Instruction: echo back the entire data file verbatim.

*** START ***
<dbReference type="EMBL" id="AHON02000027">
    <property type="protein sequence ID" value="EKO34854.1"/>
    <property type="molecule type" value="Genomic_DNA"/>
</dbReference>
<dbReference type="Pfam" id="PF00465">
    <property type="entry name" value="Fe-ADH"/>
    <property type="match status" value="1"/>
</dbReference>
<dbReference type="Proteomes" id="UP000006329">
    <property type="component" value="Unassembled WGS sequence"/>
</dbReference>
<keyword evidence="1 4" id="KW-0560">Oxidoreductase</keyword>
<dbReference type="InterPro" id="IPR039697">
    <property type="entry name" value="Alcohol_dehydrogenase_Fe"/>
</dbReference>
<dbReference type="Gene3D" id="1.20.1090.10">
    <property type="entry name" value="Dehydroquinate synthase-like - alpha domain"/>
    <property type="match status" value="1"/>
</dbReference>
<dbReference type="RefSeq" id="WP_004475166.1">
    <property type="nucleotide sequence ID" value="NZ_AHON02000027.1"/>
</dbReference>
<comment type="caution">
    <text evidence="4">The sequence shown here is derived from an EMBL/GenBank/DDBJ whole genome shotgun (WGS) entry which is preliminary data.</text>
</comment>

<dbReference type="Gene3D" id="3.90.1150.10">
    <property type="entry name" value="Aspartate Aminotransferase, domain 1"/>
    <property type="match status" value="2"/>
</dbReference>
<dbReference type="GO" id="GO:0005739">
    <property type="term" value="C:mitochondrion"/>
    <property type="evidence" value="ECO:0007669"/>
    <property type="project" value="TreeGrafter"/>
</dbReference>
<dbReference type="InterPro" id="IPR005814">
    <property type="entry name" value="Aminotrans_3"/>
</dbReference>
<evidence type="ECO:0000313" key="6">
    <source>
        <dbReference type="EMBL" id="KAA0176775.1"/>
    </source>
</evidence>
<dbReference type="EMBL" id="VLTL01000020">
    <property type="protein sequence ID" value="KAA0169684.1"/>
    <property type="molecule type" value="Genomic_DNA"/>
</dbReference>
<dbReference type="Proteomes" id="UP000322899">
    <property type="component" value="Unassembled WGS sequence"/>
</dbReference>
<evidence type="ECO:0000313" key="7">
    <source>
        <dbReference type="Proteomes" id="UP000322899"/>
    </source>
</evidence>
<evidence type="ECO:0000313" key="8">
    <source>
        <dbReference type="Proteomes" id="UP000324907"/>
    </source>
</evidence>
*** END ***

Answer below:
<dbReference type="EMBL" id="AHON02000027">
    <property type="protein sequence ID" value="EKO34854.1"/>
    <property type="molecule type" value="Genomic_DNA"/>
</dbReference>
<dbReference type="Pfam" id="PF00465">
    <property type="entry name" value="Fe-ADH"/>
    <property type="match status" value="1"/>
</dbReference>
<dbReference type="Proteomes" id="UP000006329">
    <property type="component" value="Unassembled WGS sequence"/>
</dbReference>
<keyword evidence="1 4" id="KW-0560">Oxidoreductase</keyword>
<dbReference type="InterPro" id="IPR039697">
    <property type="entry name" value="Alcohol_dehydrogenase_Fe"/>
</dbReference>
<dbReference type="Gene3D" id="1.20.1090.10">
    <property type="entry name" value="Dehydroquinate synthase-like - alpha domain"/>
    <property type="match status" value="1"/>
</dbReference>
<dbReference type="RefSeq" id="WP_004475166.1">
    <property type="nucleotide sequence ID" value="NZ_AHON02000027.1"/>
</dbReference>
<comment type="caution">
    <text evidence="4">The sequence shown here is derived from an EMBL/GenBank/DDBJ whole genome shotgun (WGS) entry which is preliminary data.</text>
</comment>

<dbReference type="Gene3D" id="3.90.1150.10">
    <property type="entry name" value="Aspartate Aminotransferase, domain 1"/>
    <property type="match status" value="2"/>
</dbReference>
<dbReference type="GO" id="GO:0005739">
    <property type="term" value="C:mitochondrion"/>
    <property type="evidence" value="ECO:0007669"/>
    <property type="project" value="TreeGrafter"/>
</dbReference>
<dbReference type="InterPro" id="IPR005814">
    <property type="entry name" value="Aminotrans_3"/>
</dbReference>
<evidence type="ECO:0000313" key="6">
    <source>
        <dbReference type="EMBL" id="KAA0176775.1"/>
    </source>
</evidence>
<dbReference type="EMBL" id="VLTL01000020">
    <property type="protein sequence ID" value="KAA0169684.1"/>
    <property type="molecule type" value="Genomic_DNA"/>
</dbReference>
<dbReference type="Proteomes" id="UP000322899">
    <property type="component" value="Unassembled WGS sequence"/>
</dbReference>
<evidence type="ECO:0000313" key="7">
    <source>
        <dbReference type="Proteomes" id="UP000322899"/>
    </source>
</evidence>
<evidence type="ECO:0000313" key="8">
    <source>
        <dbReference type="Proteomes" id="UP000324907"/>
    </source>
</evidence>